A mother cleans her son in a makeshift tent city near the National Palace on Saturday, Jan. 16, 2010 in Port-au-Prince.
Patrick Farrell / AP Enlarge
PORT-AU-PRINCE, Haiti — Rescuers pulled a dehydrated but otherwise uninjured woman from the ruins of a luxury hotel in the Haitian capital early Sunday, an event greeted with applause from onlookers witnessing rare good news in a city otherwise filled with corpses, rubble and desperation.
"It's a little miracle," the woman's husband, Reinhard Riedl, said after hearing she was alive in the wreckage. "She's one tough cookie. She is indestructible."
For many, though, the five days since the magnitude-7.0 quake hit have turned into an aching wait for the food, water and medical care slowly making its way from an overwhelmed airport rife with political squabbles. And while aid is reaching the country, growing impatience among the suffering has spawned some violence.
Nobody knows how many died in Tuesday's quake. Haiti's government alone has already recovered 20,000 bodies — not counting those recovered by independent agencies or relatives themselves, Prime Minister Jean-Max Bellerive told The Associated Press.
The Pan American Health Organization now says 50,000 to 100,000 people perished in the quake. Bellerive said 100,000 would "seem to be the minimum."
A U.N. humanitarian spokeswoman declared the quake the worst disaster the international organization has ever faced, since so much government and U.N. capacity in the country was demolished. In that way, Elisabeth Byrs said in Geneva, it's worse than the cataclysmic Asian tsunami of 2004: "Everything is damaged."
Truckloads of corpses were being trundled to mass graves Saturday. Search teams also recovered the body of Tunisian diplomat Hedi Annabi, the United Nations chief of mission in Haiti, and other top U.N. officials who were killed when their headquarters collapsed.
Experts have said rescue of people trapped beneath wreckage after three days is unlikely. But an American team pulled a woman alive from a collapsed university building where she had been trapped for 97 hours. Another crew got water to three survivors whose shouts could be heard deep in the pancaked ruins of a multistory supermarket.
At the Hotel Montana, the son of co-owner Nadine Cardoso said he could hear her voice from the rubble, and the effort to pull her to safety began. Twelve hours later, with more than 20 friends and relatives of the prominent community member watching early Sunday, she was lowered from a hill of debris on a stretcher.
The rescue was bittersweet for Cardoso's sister, because rescuers also told Gerthe Cardoso they had abandoned a search for her 7-year-old grandson after an aftershock closed a space where he was believed to be.
"Well, we can't have them both," she said after her sister was saved.
Later Sunday. U.N. Secretary-General Ban Ki-moon was expected to arrive in Haiti to discuss aid delivery, which appeared to be speeding up.
Florence Louis, seven months pregnant with two children, was one of thousands of Haitians who gathered at a gate at the Cite Soleil slum, where U.N. World Food Program workers handed out high-energy biscuits for the first time.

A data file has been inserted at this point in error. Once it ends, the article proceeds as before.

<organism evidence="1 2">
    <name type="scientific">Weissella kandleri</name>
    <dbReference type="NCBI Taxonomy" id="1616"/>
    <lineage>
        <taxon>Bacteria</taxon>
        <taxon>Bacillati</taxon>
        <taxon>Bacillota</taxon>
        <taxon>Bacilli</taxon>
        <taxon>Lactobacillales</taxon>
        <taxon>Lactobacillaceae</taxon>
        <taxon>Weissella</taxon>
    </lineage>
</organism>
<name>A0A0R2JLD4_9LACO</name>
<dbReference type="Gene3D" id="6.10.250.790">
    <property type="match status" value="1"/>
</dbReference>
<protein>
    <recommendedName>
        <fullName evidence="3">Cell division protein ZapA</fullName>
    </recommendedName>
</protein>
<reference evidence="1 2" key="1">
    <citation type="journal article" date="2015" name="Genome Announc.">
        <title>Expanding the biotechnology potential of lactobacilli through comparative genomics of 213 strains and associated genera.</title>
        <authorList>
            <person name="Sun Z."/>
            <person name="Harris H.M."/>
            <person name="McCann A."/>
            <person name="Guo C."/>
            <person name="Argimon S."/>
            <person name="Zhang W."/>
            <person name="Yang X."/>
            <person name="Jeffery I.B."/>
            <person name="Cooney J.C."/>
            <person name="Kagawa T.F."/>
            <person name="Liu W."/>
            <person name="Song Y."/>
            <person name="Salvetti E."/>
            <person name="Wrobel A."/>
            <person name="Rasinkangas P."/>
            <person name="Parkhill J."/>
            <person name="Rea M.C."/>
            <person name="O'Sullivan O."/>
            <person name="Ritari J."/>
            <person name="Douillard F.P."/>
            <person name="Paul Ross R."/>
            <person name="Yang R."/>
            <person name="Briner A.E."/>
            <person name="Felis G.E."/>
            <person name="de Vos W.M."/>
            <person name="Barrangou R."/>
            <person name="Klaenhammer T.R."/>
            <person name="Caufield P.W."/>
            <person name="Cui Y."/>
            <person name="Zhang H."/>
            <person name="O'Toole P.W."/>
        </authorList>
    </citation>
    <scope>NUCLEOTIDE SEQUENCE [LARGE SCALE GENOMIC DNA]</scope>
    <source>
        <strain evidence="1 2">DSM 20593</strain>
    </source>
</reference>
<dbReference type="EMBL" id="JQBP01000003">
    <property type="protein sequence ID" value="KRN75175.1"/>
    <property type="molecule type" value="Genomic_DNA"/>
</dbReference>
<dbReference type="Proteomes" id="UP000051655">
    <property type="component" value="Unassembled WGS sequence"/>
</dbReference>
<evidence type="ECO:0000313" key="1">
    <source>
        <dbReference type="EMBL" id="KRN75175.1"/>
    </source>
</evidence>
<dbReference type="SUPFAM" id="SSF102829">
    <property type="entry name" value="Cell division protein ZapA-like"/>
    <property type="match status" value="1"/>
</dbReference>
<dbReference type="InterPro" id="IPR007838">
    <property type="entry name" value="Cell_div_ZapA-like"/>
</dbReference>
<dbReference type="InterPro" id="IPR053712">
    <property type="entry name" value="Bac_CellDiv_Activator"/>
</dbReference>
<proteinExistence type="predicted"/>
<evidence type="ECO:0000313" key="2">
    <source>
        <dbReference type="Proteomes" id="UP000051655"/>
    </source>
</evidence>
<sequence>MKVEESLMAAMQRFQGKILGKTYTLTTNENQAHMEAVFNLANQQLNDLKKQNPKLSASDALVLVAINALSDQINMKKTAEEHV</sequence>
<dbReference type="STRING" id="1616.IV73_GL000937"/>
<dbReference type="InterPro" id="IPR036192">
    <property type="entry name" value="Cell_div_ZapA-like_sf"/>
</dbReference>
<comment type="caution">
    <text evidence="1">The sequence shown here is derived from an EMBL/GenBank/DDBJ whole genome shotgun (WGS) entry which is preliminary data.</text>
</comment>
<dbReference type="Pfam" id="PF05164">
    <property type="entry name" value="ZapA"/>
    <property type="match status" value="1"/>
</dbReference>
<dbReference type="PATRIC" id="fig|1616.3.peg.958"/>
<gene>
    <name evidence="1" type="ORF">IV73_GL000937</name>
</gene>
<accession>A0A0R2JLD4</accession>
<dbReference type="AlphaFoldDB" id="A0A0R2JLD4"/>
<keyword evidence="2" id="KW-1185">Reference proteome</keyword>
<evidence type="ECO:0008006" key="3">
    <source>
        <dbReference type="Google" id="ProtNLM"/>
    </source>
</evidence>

"It is enough because I didn't have anything at all," said Louis, 29, clutching four packets of biscuits.
The Haitian government has established 14 distribution points for food and other supplies, and U.S. Army helicopters scouted locations for more. Aid groups opened five emergency health centers. Vital gear, such as water-purification units, was arriving from abroad.
On a hillside golf course, perhaps 50,000 people were sleeping in a makeshift tent city overlooking the stricken capital. Paratroopers of the U.S. 82nd Airborne Division flew there Saturday to set up a base for handing out water and food.
After the initial frenzy among the waiting crowd, when helicopters could only hover and toss out their cargo, a second flight landed and soldiers passed out some 2,000 military-issue ready-to-eat meals to an orderly line of Haitians.
But aid delivery was still bogged down by congestion at the Port-au-Prince airport, quake damage at the seaport, poor roads and the fear of looters and robbers.
"Many people are just fleeing to the countryside, they are looking for a place to stay and for food," said Enel Legrand, a 24-year-old Haitian volunteer aid worker.
The airport congestion also touched off diplomatic rows between the U.S. military and other donor nations. France and Brazil both lodged official complaints that the U.S. military, in control of the international airport, had denied landing permission to relief flights from their countries.
Haitian President Rene Preval, speaking with the AP, urged all to "keep our cool and coordinate and not throw accusations."
As relief teams grappled with on-the-ground obstacles, U.S. leadership promised Saturday to step up aid efforts. Secretary of State Hillary Rodham Clinton visited and pledged more American assistance. President Barack Obama met with former Presidents George W. Bush and Bill Clinton in Washington and urged Americans to donate to Haiti relief efforts.
In Port-au-Prince, hundreds of Haitians simply dropped to their knees outside a warehouse when workers for the agency Food for the Poor announced they would distribute rice, beans and other supplies.
"They started praying right then and there," said project director Clement Belizaire.
Children and the elderly were asked to step first into line, and some 1,500 people got food, soap and rubber sandals until supplies ran out, he said.